Bhopal: The Right to Information (RTI) is meant to be an empowering tool in the hands of common citizens to usher in transparency in government functioning. But public information officers in Madhya Pradesh have found bizarre ways to deny information to RTI applicants.
RTI activists say the stalling techniques range from simple non-reply within the mandatory 30-day period to sending blank or illegible documents to the applicants.
Retired Professor TP Tiwari from Sirmaur is one such aggrieved applicant. Tiwari had moved an application under RTI seeking details of appointments made in Govt Janta College, Rewa by the then principal in 1995. Tiwari said that the public information officer did not offer any reply. When the same continued for two years, Tiwari said the State Information Commission (SIC) levied a penalty of Rs 10,000 on the officer and ensured that the professor received the information he sought. However, the officer not only denied the information again, but also forged the applicant’s signature to falsely declare that he no longer needed the information. A subsequent probe by the police proved that the officer had forged the signature.
RK Jha, assistant professor of Economics posted at Singrauli in 2016, went through a similar ordeal. Jha had sought details of the educational qualification of acting principal of Govt College Devsar, KP Pandey. In the capacity of public information officer, Pandey avoided sharing the information and after two appeals and three reminders from Additional Director of School Education, Jha was forced to move the State Information Commission. The commission directed Pandey to provide the information.
Instead of revealing the complete details, Pandey reportedly sent a registered post to Jha, offering a covering letter which claimed that the envelope contained 84 certified pages. He was, however, caught in his own lie as the post weighed only 100g as against 370g and charged only Rs 46. The SIC then levied a fine of Rs 25,000 on Pandey and issued the information through Additional Director, appointing him as the public information officer. Further probe by Jha revealed that Pandey’s graduation degree was fake. “Still no action has been taken and the principal retires on December 31 this year,” said Jha.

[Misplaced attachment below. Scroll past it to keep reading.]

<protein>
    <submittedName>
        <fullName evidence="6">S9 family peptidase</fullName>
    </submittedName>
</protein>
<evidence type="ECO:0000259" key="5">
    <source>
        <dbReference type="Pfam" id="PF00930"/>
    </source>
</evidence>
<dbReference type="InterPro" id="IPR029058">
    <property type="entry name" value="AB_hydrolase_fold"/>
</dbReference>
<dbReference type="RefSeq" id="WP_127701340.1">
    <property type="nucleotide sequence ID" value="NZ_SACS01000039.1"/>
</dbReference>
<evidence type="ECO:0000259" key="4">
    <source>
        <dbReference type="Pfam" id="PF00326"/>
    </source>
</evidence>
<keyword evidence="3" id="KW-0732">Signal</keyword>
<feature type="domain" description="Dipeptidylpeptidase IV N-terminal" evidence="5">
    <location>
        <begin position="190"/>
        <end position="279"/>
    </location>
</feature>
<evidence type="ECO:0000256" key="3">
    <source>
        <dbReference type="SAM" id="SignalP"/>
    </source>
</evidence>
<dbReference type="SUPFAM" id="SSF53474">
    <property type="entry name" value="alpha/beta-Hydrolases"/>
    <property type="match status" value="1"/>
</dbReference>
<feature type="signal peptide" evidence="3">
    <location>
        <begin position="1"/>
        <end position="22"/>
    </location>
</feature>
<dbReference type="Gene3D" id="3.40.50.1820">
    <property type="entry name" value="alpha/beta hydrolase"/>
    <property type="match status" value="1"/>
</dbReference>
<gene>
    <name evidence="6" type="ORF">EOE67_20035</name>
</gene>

In some cases, officials have handed over incomplete information or unreadable documents to RTI applicants. An applicant was recently offered information on a paper that was partially torn, making it difficult to understand the meaning.
In some instances, the public information officers decline to accept postal applications. In such a case recently, the information commissioners have asked the officer to prove that he wasn’t present when the post was delivered at his office. On occasion, the officials get the money deposited for certain number of copies, but later offer fewer copies. The act, however, has no provision to refund the money. In such cases, the SIC orders compensation to the applicants to make up for their loss.
Social activist Rolly Shivhare says the most common reply to an RTI query is that “the department concerned does not compile such information”. Shivhare added that in certain cases, partial information is provided with officials claiming that the rest is not available with them. Information also loses relevance if one receives it after several years, she said.
RTI activist Ajay Patidar agrees. He says officials usually reply that the information sough is of vast nature and that it could take time to compile the details. The reply is never received afterwards, alleges Patidar. He recounted an instance when the BRTS branch of the municipal corporation offered him a reply with documents weighing 7kg, but turns out it contained information that was never sought by Patidar.
Vyapam scam whistleblower Ashish Chaturevedi says such disobedience to the RTI law is rampant. Under police protection for exposing the scam, Chaturvedi was video-graphed by the police for a while in 2017. The activist then filed an RTI asking on whose orders he was video-graphed and sought the footage in a CD, but is yet to receive a reply.
Recently, Bhopal-based Narayan Das Adwani had sought information from the Seed Certification Department, Rewa on four points. The department and commissioner officer reported that the concerned file was missing.
Speaking to News18, Information Commissioner Rahul Singh said he has served notices to both the authorities, and has asked them to furnish details of what they did after the files went missing. “I have also asked the authorities to fix responsibility for the missing files and initiated enquiry against staffers concerned,” he added.
Singh also admitted that denial of information citing banal reasons is quite high in the state, but added that show-cause notices are issued in such cases and penalty is levied on the officials concerned. The applicants are also ensured compensation in case the denial of information seems unjust, he added.